Each floor catered to the needs of that ranking-many of the lower floors had more teacher quartering then students did, because that number of students in the ranking would always be low but required more teacher assistance.
Stiles, like all students, had started on the fourth floor, which housed the largest population because of its grade evaluation rank: average. However, only about three hundred students made it in each year, while an equally small class graduated, and this kept the student population just about the same, along with the transfers and drop outs.
He ranked a six for the past two years, but, like Boyd, he had been transferred into a lower floor for messing with other students (for Stiles, it was Jackson). They ended up in the fifth floor in the same room with Scott and Isaac. The four had also started off in the third floor as first year roommates together four years ago.
Finally, they had all come to their equivalent of a senior project-the final evaluation of in the field agent work. After this, when they came back-if they came back-they would be given final rankings and put to work accordingly.
And now Stiles was the first one to be sent into Beacon Hills, the werewolf-ruled city that had been brought under the law of the Hales. With its increased death rates-most of which seemed to be animal attacks-it had brought the attention of the academy enough to become the target area for every agent in training in this year Student Evaluation Project.
With every step, he was getting closer to Beacon Hills. Well, very step was bringing him closer to the car that would then bring him to the city. So, by association, each step was very important. As the gravel crunched under hid feet, and he saw the glint of the black car in the sun, he wondered what, out of all the signs of his distress, would be more noticeable about him. There was sheen if sweat on his face, his overconfident stride that surely gave him away in its over extravagance, and his forced bored expression.
He shouldn't have been the nervous-he was an academy agent. He had learned how to deal with this-even if none of the calming exercises actually worked-and yet that nervous, aggravating feeling stayed all the way through his getting into the car and the driving away.
Green of trees and and the blue of the sky flew past his window and still it didn't leave him. Rain sputtered from the clouds after a while and the feeling was still there-coiling tighter the longer the ride went on. The driver didn't say a word to him, and that definitely didn't help. When he rested his head near the window-but not against it directly because the road seemed particularly bumpy today-he didn't find any peace.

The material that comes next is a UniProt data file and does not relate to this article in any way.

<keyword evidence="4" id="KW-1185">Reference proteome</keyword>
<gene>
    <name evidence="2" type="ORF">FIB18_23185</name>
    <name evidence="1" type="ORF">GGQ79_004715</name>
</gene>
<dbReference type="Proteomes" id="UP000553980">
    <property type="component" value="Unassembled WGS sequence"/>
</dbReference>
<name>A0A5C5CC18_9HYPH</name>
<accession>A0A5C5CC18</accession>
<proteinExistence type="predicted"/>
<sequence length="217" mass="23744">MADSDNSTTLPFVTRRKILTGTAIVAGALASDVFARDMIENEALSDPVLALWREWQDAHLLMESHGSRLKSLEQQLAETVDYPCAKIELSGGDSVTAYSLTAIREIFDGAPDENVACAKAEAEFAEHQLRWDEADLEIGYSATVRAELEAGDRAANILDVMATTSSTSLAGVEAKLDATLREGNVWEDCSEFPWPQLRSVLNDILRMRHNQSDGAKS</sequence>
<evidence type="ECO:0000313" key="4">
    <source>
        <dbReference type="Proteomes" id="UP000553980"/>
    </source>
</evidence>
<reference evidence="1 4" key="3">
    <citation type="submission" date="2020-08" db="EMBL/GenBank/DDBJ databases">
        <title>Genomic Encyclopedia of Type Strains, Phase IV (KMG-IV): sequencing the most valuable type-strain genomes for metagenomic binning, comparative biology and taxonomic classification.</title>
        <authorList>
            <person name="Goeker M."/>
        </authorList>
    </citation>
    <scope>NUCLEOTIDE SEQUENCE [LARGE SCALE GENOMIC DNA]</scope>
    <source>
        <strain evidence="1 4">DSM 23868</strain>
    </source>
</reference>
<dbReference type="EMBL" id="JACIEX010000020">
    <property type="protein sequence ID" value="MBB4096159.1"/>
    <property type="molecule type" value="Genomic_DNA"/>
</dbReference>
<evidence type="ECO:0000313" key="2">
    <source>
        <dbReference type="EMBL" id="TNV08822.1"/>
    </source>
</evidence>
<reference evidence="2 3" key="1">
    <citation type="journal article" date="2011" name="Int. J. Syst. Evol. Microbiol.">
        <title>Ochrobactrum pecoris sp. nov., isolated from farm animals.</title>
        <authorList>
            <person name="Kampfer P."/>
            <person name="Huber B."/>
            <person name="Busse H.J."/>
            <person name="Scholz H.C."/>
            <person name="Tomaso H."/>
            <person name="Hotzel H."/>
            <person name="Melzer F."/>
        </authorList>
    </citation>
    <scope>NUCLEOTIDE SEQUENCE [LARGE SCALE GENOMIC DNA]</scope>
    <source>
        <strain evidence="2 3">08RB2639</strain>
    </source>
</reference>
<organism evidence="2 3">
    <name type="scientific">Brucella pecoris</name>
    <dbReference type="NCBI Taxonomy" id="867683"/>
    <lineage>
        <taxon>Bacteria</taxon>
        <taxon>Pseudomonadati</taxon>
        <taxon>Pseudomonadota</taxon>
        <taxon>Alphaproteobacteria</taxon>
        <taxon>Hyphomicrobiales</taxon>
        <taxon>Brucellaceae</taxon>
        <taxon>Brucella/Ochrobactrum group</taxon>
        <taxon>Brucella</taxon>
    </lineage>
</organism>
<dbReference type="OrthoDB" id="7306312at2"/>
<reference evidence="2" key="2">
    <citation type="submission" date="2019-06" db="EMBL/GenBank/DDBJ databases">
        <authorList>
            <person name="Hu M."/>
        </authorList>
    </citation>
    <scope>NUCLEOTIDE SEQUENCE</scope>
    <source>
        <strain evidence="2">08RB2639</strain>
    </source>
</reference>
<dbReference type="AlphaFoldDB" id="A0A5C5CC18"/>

And finally the ride ended. The car slowed to a stop and the driver still offered no words, only a stiff look. And Stiles knew it was time for him to leave the car and start his journey.
Stiles came up with two possibilities about the city and the Hales after the driver of his car sped away from him, leaving his bags and belongings with him and leaving him otherwise alone in front of the seemingly shady trail that would lead him to the Hale house.
One: Beacon Hills was mostly a wooded city, with long and dark roads (also surrounded by woods) connecting all of the buildings and industrial areas together. That could help, though, by making it less likely for him to run into any of his academy students.
Two: The Hale house was over dramatically and unnecessarily placed in the middle of the woods, even though the rest of the city-which they controlled-was probably normal, and too far away to be convenient. That could mean that whenever he went into the city-if he did-he would probably see a lot of those familiar faces Scott had mentioned.
Closing his eyes for a brief moment, he shook his head to clear it. He could worry about that later. Right now he had to focus. He had to be on time for his job, or hopefully even early to make a good impression.
Puffing out his chest and collecting his suitcase, Stiles crossed over to the trail and began his walk through the forest.